This argument holds true for the British economy as a whole – from the social care system (225. 000 EU citizens work in health and social work), food (222.000 work in food services). Lammy also refers to the ‘skills crisis:’ according to the Treasury’s Productivity Plan, Britain’s skills weaknesses “are of such long standing and such intractability that only the most radical action can address them.” Where, Lammy asks, will we find 350.000 people with the high level skills to work in the IT, finance and professional services sectors which drive our economy, contribute to GDP and therefore to public services (see here)? A recent study published by The Economist showed that between 1995 and 2011 migrants made a positive contribution of more than £4 billion to Britain. It is not the ‘fault’ of Eastern Europeans either. Of course not. Between 2001 and 2011, the net fiscal contribution of recent arrivals from the eastern European countries that have joined the EU since 2004 has amounted to almost £5 billion. Even during the worst years, those between 2007 and 2011, these immigrants made a net contribution of almost £2 billion to British public finances. Migrants from other European countries contributed £8.6 billion (see here). Why exactly does Corbyn wants to deliver the Brexit? The sad truth is that a lot of people in the Brexit heartlands are basically too ignorant of these simple findings and/or too indoctrinated by right wing poison to understand that the Brexit will cut into their flesh the most. That Labour now supports these people on the basis of the argument that ‘democracy has to be respected’ is more than miserable. It is also utterly self-defeating. If Labour would follow the correct political course, it should not have to fight for its own survival in these heartlands. But this means proposing leftist policies. Some MPs will never do it – consider Rachel Reeves in Leeds, who promised in 2015 to be harder on welfare recipients than the Tories. Corbyn, the eurosceptic, will not do it. The only ones who are standing up are the members of the social democratic opposition within Labour. For the moment, they are a minority.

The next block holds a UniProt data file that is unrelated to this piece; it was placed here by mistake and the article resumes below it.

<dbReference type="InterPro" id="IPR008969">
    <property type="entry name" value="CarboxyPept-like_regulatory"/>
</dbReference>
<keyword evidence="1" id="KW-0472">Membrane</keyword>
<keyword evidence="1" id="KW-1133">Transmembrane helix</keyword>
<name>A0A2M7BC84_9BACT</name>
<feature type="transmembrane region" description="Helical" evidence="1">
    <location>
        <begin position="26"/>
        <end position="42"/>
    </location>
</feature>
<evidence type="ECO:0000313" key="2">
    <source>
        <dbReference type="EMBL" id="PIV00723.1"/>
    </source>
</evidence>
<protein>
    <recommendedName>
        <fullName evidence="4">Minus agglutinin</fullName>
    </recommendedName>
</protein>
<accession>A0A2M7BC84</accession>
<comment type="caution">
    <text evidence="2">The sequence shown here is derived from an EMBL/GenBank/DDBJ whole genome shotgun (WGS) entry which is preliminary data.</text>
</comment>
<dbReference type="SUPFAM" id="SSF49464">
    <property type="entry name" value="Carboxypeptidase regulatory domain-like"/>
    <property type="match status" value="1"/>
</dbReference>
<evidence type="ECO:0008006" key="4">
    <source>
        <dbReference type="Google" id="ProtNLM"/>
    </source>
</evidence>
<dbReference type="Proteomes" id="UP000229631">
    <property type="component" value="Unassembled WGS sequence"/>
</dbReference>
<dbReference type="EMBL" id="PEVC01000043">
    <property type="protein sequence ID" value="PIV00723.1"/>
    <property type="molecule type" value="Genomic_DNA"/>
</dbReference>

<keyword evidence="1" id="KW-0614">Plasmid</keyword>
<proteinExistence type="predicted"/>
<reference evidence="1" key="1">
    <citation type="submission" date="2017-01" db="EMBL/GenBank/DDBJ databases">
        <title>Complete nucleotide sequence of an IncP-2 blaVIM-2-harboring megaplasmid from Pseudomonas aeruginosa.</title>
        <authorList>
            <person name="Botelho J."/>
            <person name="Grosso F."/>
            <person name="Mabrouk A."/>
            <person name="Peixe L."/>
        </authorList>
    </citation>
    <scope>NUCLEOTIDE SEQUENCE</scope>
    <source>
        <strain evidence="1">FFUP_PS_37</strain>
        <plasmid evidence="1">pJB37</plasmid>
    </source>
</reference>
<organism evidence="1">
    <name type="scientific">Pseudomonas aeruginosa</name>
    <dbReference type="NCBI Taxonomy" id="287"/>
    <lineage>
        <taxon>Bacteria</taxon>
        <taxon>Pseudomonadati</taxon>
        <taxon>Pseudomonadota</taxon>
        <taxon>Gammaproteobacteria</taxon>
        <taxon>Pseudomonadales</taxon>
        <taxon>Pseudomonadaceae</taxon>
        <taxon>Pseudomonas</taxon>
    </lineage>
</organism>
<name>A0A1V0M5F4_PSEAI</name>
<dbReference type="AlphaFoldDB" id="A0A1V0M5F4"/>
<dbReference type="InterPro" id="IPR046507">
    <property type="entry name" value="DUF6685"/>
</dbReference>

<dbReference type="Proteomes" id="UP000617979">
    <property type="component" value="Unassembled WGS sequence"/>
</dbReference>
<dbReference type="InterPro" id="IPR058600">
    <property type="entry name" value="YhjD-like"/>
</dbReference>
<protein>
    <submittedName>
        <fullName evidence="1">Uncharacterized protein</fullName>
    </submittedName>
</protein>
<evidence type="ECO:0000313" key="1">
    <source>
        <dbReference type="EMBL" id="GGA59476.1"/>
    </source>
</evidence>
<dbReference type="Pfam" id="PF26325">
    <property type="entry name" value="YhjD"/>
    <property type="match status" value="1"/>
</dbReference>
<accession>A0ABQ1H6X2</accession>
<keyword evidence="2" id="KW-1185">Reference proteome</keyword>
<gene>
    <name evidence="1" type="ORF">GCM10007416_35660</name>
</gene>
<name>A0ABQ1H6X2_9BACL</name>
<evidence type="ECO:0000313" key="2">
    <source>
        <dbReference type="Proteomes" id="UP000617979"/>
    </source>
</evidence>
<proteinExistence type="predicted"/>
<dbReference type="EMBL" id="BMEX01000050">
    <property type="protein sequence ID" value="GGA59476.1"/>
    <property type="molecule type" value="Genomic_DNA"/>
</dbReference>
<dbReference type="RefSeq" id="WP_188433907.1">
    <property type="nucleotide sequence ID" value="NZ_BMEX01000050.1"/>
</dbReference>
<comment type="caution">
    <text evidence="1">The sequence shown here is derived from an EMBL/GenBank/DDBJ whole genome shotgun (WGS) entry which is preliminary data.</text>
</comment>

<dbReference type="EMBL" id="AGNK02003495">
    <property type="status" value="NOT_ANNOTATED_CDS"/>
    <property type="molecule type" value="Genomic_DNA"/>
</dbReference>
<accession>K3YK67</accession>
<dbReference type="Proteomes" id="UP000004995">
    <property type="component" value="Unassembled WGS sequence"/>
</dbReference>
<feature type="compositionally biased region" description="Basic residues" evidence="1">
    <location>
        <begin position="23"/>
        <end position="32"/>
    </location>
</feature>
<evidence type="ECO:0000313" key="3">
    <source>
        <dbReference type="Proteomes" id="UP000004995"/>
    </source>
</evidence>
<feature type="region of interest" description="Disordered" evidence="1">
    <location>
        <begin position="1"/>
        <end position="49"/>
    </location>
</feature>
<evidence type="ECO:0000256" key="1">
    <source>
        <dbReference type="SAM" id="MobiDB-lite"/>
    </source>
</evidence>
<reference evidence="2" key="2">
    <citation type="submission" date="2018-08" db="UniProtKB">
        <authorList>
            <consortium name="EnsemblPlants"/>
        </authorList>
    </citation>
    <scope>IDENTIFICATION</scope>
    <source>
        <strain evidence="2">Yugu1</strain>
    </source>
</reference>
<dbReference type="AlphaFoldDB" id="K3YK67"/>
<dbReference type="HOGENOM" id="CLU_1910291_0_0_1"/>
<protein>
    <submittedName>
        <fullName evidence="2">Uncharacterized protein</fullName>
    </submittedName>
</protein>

Nor are immigrants more on benefits than UK-born workers and they are also less likely to live in social housing. There is no argument here (although a good argument starting with “even if” could be also produced). These findings – simple objective facts and data – are being ignored because they do not fit into the political narrative of the Tories and part of Labour. That is a shame, Lammy says – and I completely agree:

“We in the Labour Party ought to be getting these messages out, to be engaging in a frank and straightforward conversation with the British people. Let’s meet the arguments about austerity, structural decline and about the concentration of money in London and the South East head-on, not allow the agenda to be set for us by the extreme right” (see here).